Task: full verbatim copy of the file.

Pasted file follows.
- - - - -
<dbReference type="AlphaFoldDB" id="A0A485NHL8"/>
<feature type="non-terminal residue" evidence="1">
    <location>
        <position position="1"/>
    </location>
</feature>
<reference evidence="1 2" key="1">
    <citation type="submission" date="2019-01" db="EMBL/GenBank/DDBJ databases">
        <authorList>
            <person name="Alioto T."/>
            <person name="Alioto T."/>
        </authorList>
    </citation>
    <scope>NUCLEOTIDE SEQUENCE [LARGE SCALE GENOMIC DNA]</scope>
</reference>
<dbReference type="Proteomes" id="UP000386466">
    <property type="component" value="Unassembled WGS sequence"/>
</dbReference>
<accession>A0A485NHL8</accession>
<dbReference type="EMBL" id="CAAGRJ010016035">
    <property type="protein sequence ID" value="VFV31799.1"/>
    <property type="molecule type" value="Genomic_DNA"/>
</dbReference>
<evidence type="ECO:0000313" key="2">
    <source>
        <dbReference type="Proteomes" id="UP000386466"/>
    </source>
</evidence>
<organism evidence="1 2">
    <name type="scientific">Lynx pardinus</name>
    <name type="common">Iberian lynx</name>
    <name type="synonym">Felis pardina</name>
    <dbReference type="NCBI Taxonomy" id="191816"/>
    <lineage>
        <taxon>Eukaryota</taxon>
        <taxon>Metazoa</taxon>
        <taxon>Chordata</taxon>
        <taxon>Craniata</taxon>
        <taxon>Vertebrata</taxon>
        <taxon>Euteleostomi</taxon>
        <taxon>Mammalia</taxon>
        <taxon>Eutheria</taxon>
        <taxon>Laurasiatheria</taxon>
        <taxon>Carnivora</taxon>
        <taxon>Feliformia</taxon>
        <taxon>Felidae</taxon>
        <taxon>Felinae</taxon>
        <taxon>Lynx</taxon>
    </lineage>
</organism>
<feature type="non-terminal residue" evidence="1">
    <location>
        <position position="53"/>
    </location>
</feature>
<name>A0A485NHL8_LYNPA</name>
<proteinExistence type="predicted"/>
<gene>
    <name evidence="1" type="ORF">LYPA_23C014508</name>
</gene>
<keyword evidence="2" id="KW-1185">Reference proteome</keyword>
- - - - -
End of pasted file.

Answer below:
<dbReference type="AlphaFoldDB" id="A0A485NHL8"/>
<feature type="non-terminal residue" evidence="1">
    <location>
        <position position="1"/>
    </location>
</feature>
<reference evidence="1 2" key="1">
    <citation type="submission" date="2019-01" db="EMBL/GenBank/DDBJ databases">
        <authorList>
            <person name="Alioto T."/>
            <person name="Alioto T."/>
        </authorList>
    </citation>
    <scope>NUCLEOTIDE SEQUENCE [LARGE SCALE GENOMIC DNA]</scope>
</reference>
<dbReference type="Proteomes" id="UP000386466">
    <property type="component" value="Unassembled WGS sequence"/>
</dbReference>
<accession>A0A485NHL8</accession>
<dbReference type="EMBL" id="CAAGRJ010016035">
    <property type="protein sequence ID" value="VFV31799.1"/>
    <property type="molecule type" value="Genomic_DNA"/>
</dbReference>
<evidence type="ECO:0000313" key="2">
    <source>
        <dbReference type="Proteomes" id="UP000386466"/>
    </source>
</evidence>
<organism evidence="1 2">
    <name type="scientific">Lynx pardinus</name>
    <name type="common">Iberian lynx</name>
    <name type="synonym">Felis pardina</name>
    <dbReference type="NCBI Taxonomy" id="191816"/>
    <lineage>
        <taxon>Eukaryota</taxon>
        <taxon>Metazoa</taxon>
        <taxon>Chordata</taxon>
        <taxon>Craniata</taxon>
        <taxon>Vertebrata</taxon>
        <taxon>Euteleostomi</taxon>
        <taxon>Mammalia</taxon>
        <taxon>Eutheria</taxon>
        <taxon>Laurasiatheria</taxon>
        <taxon>Carnivora</taxon>
        <taxon>Feliformia</taxon>
        <taxon>Felidae</taxon>
        <taxon>Felinae</taxon>
        <taxon>Lynx</taxon>
    </lineage>
</organism>
<feature type="non-terminal residue" evidence="1">
    <location>
        <position position="53"/>
    </location>
</feature>
<name>A0A485NHL8_LYNPA</name>
<proteinExistence type="predicted"/>
<gene>
    <name evidence="1" type="ORF">LYPA_23C014508</name>
</gene>
<keyword evidence="2" id="KW-1185">Reference proteome</keyword>